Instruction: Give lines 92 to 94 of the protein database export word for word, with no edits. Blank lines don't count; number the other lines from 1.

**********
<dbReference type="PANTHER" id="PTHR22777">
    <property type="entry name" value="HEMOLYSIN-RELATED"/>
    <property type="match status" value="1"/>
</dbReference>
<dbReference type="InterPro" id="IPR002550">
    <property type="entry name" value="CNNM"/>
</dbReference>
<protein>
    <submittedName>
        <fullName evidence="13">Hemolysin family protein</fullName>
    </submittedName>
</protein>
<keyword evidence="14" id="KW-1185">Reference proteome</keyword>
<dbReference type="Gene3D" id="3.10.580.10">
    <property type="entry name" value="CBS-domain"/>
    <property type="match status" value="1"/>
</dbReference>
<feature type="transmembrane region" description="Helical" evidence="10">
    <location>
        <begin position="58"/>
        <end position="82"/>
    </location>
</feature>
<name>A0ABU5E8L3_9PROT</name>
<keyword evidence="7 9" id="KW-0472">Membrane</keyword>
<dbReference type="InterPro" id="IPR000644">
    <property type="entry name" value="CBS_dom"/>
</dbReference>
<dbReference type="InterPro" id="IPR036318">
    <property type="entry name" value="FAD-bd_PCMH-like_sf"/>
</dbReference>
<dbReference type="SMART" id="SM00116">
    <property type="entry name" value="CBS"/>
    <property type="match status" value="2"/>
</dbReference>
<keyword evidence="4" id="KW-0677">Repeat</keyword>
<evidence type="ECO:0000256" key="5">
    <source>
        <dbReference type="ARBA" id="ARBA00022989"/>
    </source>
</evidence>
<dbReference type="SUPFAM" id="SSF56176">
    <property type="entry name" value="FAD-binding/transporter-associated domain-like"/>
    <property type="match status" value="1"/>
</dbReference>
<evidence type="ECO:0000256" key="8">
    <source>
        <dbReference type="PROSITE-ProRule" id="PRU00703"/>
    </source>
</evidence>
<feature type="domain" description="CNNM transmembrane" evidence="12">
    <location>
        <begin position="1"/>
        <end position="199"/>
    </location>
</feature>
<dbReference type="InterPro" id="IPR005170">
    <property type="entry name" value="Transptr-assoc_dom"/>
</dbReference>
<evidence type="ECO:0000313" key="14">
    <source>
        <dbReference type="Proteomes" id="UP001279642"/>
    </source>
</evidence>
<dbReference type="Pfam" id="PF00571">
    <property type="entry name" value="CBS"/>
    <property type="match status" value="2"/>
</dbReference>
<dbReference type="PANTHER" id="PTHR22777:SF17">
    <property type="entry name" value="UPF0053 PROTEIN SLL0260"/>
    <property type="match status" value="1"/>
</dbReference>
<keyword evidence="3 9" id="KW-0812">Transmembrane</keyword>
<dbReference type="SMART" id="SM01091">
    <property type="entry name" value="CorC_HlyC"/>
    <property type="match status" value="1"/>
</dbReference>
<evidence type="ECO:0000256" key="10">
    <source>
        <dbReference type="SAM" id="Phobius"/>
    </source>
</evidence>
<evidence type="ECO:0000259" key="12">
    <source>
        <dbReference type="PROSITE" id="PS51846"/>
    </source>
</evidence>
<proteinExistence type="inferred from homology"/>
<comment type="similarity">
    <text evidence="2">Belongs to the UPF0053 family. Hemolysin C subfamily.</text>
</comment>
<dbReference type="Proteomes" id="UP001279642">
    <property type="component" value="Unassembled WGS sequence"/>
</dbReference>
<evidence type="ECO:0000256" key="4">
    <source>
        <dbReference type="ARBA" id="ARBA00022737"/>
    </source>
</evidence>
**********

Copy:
<dbReference type="Proteomes" id="UP001279642">
    <property type="component" value="Unassembled WGS sequence"/>
</dbReference>